He shines upon a hundred fields, and all of them I know.
And there I move no longer now, and there his light may shine,—
Wild flowers in the valley for other hands than mine.

O, sweet and strange it seems to me, that ere this day is done
The voice that now is speaking may be beyond the sun,—
Forever and forever with those just souls and true,—
And what is life, that we should moan? why make we such ado?

Forever and forever, all in a blessèd home,—
And there to wait a little while till you and Effie come,—
To lie within light of God, as I lie upon your breast,—
And the wicked cease from troubling, and weary are at rest.

~By Alfred Lord Tennyson 1809—1892~

Spring, the sweet Spring, is the year’s pleasant king;
Then blooms each thing, then maids dance in a ring,
Cold doth not sting, the pretty birds do sing—
  Cuckoo, jug-jug, pu-we, to-witta-woo!

The palm and may make country houses gay,
Lambs frisk and play, the shepherds pipe all day,
And we hear aye birds tune this merry lay—
  Cuckoo, jug-jug, pu-we, to-witta-woo!

The fields breathe sweet, the daisies kiss our feet,
Young lovers meet, old wives a-sunning sit,
In every street these tunes our ears do greet—
  Cuckoo, jug-jug, pu-we, to-witta-woo!
    Spring, the sweet Spring!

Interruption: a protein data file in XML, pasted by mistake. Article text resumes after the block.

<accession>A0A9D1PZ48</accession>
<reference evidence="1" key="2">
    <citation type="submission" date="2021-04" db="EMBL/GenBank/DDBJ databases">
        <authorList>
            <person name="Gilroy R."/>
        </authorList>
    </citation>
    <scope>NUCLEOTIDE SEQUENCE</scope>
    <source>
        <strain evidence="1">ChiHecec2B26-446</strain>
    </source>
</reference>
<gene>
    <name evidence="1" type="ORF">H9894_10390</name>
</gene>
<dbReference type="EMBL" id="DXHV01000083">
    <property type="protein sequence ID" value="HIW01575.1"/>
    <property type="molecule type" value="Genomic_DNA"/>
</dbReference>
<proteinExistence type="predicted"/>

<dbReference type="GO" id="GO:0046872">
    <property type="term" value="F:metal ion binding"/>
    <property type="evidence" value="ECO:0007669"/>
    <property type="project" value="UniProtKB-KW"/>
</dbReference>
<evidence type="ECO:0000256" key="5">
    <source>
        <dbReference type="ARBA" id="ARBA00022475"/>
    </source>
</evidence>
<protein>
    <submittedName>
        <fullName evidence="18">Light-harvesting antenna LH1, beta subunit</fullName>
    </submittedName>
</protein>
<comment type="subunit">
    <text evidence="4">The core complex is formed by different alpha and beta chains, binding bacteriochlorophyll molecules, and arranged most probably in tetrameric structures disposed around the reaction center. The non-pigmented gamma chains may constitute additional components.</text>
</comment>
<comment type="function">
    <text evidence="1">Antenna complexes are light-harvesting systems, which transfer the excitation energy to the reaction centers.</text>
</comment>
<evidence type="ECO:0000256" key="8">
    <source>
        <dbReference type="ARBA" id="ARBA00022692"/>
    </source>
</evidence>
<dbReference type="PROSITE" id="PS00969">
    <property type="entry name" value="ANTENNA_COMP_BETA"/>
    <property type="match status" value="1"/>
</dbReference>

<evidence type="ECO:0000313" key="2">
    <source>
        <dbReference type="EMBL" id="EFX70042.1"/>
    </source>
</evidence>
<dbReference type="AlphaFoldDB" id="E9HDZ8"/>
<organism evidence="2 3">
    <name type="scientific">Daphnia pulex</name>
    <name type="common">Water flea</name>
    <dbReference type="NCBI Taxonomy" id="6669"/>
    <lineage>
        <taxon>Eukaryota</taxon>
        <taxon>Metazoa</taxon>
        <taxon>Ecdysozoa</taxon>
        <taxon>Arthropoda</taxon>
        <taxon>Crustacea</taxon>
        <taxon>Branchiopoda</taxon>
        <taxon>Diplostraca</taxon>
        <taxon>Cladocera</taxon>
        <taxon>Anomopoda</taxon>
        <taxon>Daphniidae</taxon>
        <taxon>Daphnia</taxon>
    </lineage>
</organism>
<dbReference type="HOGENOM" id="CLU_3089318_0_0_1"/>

vircapio gale Aug 2012

boasting of the god of love's attentions,
this magicweaver lures her prey--
conjures forth her whim
seeking quench of fickle thirst within
attempting avenues of guile
numerously failed, and baits another heart
to suit her object's mate,
whose favors hail from Shiva
unto dominion everywhere,
  except at forest hut where Rama--
with Sita --honeymoons in exile
having snapped the cosmic dancer's massive bow
to win her for his wife, yet bound
by family word to wilderness
  in elder-shade of mystic eagle
guarded by their builder,
brother Lakshmana, in whose absence Kamavalli comes
to woo the godlike archer for her own.

little bells on anklets ring--
from creeper snagged
as if in venery yearning,
urgent vines would find their way to rest on skin
and squeeze in verdant rooting underform
prancing by, playfully demure
to enter subdued greenery
of Panchvati's gated yard
to catch the stoic Rama's eye
in invitation flashing for his gaze:
a sculptured form of flawless grace
nubile teeth shining from the forest dark,
a smile unassuming of callipygean sway
beneath the flitting lashes of her iris' swell

baffled there he stirs to praise her openly
as perfect--
despite his inner-goddess-for-a-wife he keeps inside--
with tripping words
welcomes and blesses this new girl,
exalting her with blushing queries,
sylvan surging rush to know
interrogate her mystery,
rapt in wide-eyed wonder verging beatific breath--
but learning of her lineage...
begins to plot their deaths.

banter light,
flirtations with a hidden, cosmic weight to pun against,
his praise asserts its hold
pretending bachelorhood;
his kindly, transauthentic voice resists
and in a sympathetic, skillful tone, promulgates
a drama to entice her eager mind--
ironic fancies of domestic bliss
flow from Rama, subtle jests
become her plight obsessing
into darkness embered with her lust
to truly claim him as her love,
her grandiosity defused in simple
entertainment quipping of their castes
and then with sudden burst entranced in luminescent rays of stunning rustic glow